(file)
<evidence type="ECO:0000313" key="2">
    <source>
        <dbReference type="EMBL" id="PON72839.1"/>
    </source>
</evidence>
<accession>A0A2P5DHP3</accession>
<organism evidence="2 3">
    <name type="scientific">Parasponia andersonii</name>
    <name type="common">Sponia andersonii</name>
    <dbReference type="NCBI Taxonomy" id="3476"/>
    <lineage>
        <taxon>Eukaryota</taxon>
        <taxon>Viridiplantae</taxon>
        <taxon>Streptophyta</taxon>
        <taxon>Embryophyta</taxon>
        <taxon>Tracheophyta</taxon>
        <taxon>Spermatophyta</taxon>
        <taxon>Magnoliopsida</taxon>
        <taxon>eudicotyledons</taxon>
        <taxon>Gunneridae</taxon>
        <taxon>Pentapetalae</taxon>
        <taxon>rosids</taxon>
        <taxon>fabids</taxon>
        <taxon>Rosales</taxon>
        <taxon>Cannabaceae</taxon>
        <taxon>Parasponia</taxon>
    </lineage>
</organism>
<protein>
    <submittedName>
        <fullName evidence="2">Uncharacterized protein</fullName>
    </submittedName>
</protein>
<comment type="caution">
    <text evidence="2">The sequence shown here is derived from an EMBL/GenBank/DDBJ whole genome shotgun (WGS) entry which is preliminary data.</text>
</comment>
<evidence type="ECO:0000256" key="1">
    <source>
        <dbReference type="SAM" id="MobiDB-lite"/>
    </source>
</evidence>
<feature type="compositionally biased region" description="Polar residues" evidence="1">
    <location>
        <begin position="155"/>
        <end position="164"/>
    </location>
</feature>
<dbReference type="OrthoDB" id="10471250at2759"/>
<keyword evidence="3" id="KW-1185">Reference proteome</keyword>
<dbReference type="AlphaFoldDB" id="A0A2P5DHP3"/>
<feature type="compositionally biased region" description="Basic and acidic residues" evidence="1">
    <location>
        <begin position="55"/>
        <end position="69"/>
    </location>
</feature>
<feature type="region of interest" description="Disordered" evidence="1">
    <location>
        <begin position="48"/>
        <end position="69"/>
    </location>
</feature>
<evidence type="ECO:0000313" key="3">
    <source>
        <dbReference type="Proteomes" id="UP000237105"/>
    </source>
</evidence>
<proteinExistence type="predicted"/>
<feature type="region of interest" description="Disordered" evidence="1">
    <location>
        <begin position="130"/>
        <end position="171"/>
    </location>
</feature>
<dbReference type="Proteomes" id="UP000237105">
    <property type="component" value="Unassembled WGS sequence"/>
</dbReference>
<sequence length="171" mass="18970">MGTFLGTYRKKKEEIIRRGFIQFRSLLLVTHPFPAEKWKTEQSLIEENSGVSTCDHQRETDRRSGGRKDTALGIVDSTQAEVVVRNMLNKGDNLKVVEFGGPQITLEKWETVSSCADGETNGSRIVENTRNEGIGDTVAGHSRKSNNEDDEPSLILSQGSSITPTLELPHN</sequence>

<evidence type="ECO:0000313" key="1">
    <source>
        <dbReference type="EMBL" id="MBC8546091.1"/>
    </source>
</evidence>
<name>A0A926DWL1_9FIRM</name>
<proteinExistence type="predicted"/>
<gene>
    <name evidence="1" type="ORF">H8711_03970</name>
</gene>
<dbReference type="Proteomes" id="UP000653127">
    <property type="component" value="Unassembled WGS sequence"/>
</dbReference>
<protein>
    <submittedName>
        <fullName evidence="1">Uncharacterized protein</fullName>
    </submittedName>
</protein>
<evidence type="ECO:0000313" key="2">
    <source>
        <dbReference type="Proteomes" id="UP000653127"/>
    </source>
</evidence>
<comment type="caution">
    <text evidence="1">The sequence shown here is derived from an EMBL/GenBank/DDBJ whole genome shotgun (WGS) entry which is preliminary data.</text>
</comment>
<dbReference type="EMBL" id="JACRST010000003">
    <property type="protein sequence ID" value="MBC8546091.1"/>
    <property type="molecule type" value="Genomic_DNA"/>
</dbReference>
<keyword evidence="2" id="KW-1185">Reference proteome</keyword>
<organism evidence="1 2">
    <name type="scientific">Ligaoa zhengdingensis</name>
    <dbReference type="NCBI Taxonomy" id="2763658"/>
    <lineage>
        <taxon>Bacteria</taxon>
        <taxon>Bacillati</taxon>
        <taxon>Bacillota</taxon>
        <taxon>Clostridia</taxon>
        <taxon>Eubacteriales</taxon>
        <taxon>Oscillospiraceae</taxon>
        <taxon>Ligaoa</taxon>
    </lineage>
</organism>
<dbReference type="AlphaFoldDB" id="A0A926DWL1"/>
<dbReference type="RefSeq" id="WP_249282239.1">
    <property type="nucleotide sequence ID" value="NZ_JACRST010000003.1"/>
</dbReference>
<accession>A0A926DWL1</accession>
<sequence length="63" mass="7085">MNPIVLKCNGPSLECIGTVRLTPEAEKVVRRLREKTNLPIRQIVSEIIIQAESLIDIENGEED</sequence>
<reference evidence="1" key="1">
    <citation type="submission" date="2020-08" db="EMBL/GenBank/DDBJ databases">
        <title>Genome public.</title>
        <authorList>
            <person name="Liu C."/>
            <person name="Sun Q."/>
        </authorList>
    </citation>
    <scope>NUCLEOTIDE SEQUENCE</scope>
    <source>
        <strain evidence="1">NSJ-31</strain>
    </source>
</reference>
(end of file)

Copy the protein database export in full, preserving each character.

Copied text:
<evidence type="ECO:0000313" key="2">
    <source>
        <dbReference type="EMBL" id="PON72839.1"/>
    </source>
</evidence>
<accession>A0A2P5DHP3</accession>
<organism evidence="2 3">
    <name type="scientific">Parasponia andersonii</name>
    <name type="common">Sponia andersonii</name>
    <dbReference type="NCBI Taxonomy" id="3476"/>
    <lineage>
        <taxon>Eukaryota</taxon>
        <taxon>Viridiplantae</taxon>
        <taxon>Streptophyta</taxon>
        <taxon>Embryophyta</taxon>
        <taxon>Tracheophyta</taxon>
        <taxon>Spermatophyta</taxon>
        <taxon>Magnoliopsida</taxon>
        <taxon>eudicotyledons</taxon>
        <taxon>Gunneridae</taxon>
        <taxon>Pentapetalae</taxon>
        <taxon>rosids</taxon>
        <taxon>fabids</taxon>
        <taxon>Rosales</taxon>
        <taxon>Cannabaceae</taxon>
        <taxon>Parasponia</taxon>
    </lineage>
</organism>
<protein>
    <submittedName>
        <fullName evidence="2">Uncharacterized protein</fullName>
    </submittedName>
</protein>
<comment type="caution">
    <text evidence="2">The sequence shown here is derived from an EMBL/GenBank/DDBJ whole genome shotgun (WGS) entry which is preliminary data.</text>
</comment>
<evidence type="ECO:0000256" key="1">
    <source>
        <dbReference type="SAM" id="MobiDB-lite"/>
    </source>
</evidence>
<feature type="compositionally biased region" description="Polar residues" evidence="1">
    <location>
        <begin position="155"/>
        <end position="164"/>
    </location>
</feature>
<dbReference type="OrthoDB" id="10471250at2759"/>
<keyword evidence="3" id="KW-1185">Reference proteome</keyword>
<dbReference type="AlphaFoldDB" id="A0A2P5DHP3"/>
<feature type="compositionally biased region" description="Basic and acidic residues" evidence="1">
    <location>
        <begin position="55"/>
        <end position="69"/>
    </location>
</feature>
<feature type="region of interest" description="Disordered" evidence="1">
    <location>
        <begin position="48"/>
        <end position="69"/>
    </location>
</feature>
<evidence type="ECO:0000313" key="3">
    <source>
        <dbReference type="Proteomes" id="UP000237105"/>
    </source>
</evidence>
<proteinExistence type="predicted"/>
<feature type="region of interest" description="Disordered" evidence="1">
    <location>
        <begin position="130"/>
        <end position="171"/>
    </location>
</feature>
<dbReference type="Proteomes" id="UP000237105">
    <property type="component" value="Unassembled WGS sequence"/>
</dbReference>
<sequence length="171" mass="18970">MGTFLGTYRKKKEEIIRRGFIQFRSLLLVTHPFPAEKWKTEQSLIEENSGVSTCDHQRETDRRSGGRKDTALGIVDSTQAEVVVRNMLNKGDNLKVVEFGGPQITLEKWETVSSCADGETNGSRIVENTRNEGIGDTVAGHSRKSNNEDDEPSLILSQGSSITPTLELPHN</sequence>

<evidence type="ECO:0000313" key="1">
    <source>
        <dbReference type="EMBL" id="MBC8546091.1"/>
    </source>
</evidence>
<name>A0A926DWL1_9FIRM</name>
<proteinExistence type="predicted"/>
<gene>
    <name evidence="1" type="ORF">H8711_03970</name>
</gene>
<dbReference type="Proteomes" id="UP000653127">
    <property type="component" value="Unassembled WGS sequence"/>
</dbReference>
<protein>
    <submittedName>
        <fullName evidence="1">Uncharacterized protein</fullName>
    </submittedName>
</protein>
<evidence type="ECO:0000313" key="2">
    <source>
        <dbReference type="Proteomes" id="UP000653127"/>
    </source>
</evidence>
<comment type="caution">
    <text evidence="1">The sequence shown here is derived from an EMBL/GenBank/DDBJ whole genome shotgun (WGS) entry which is preliminary data.</text>
</comment>
<dbReference type="EMBL" id="JACRST010000003">
    <property type="protein sequence ID" value="MBC8546091.1"/>
    <property type="molecule type" value="Genomic_DNA"/>
</dbReference>
<keyword evidence="2" id="KW-1185">Reference proteome</keyword>
<organism evidence="1 2">
    <name type="scientific">Ligaoa zhengdingensis</name>
    <dbReference type="NCBI Taxonomy" id="2763658"/>
    <lineage>
        <taxon>Bacteria</taxon>
        <taxon>Bacillati</taxon>
        <taxon>Bacillota</taxon>
        <taxon>Clostridia</taxon>
        <taxon>Eubacteriales</taxon>
        <taxon>Oscillospiraceae</taxon>
        <taxon>Ligaoa</taxon>
    </lineage>
</organism>
<dbReference type="AlphaFoldDB" id="A0A926DWL1"/>
<dbReference type="RefSeq" id="WP_249282239.1">
    <property type="nucleotide sequence ID" value="NZ_JACRST010000003.1"/>
</dbReference>
<accession>A0A926DWL1</accession>
<sequence length="63" mass="7085">MNPIVLKCNGPSLECIGTVRLTPEAEKVVRRLREKTNLPIRQIVSEIIIQAESLIDIENGEED</sequence>
<reference evidence="1" key="1">
    <citation type="submission" date="2020-08" db="EMBL/GenBank/DDBJ databases">
        <title>Genome public.</title>
        <authorList>
            <person name="Liu C."/>
            <person name="Sun Q."/>
        </authorList>
    </citation>
    <scope>NUCLEOTIDE SEQUENCE</scope>
    <source>
        <strain evidence="1">NSJ-31</strain>
    </source>
</reference>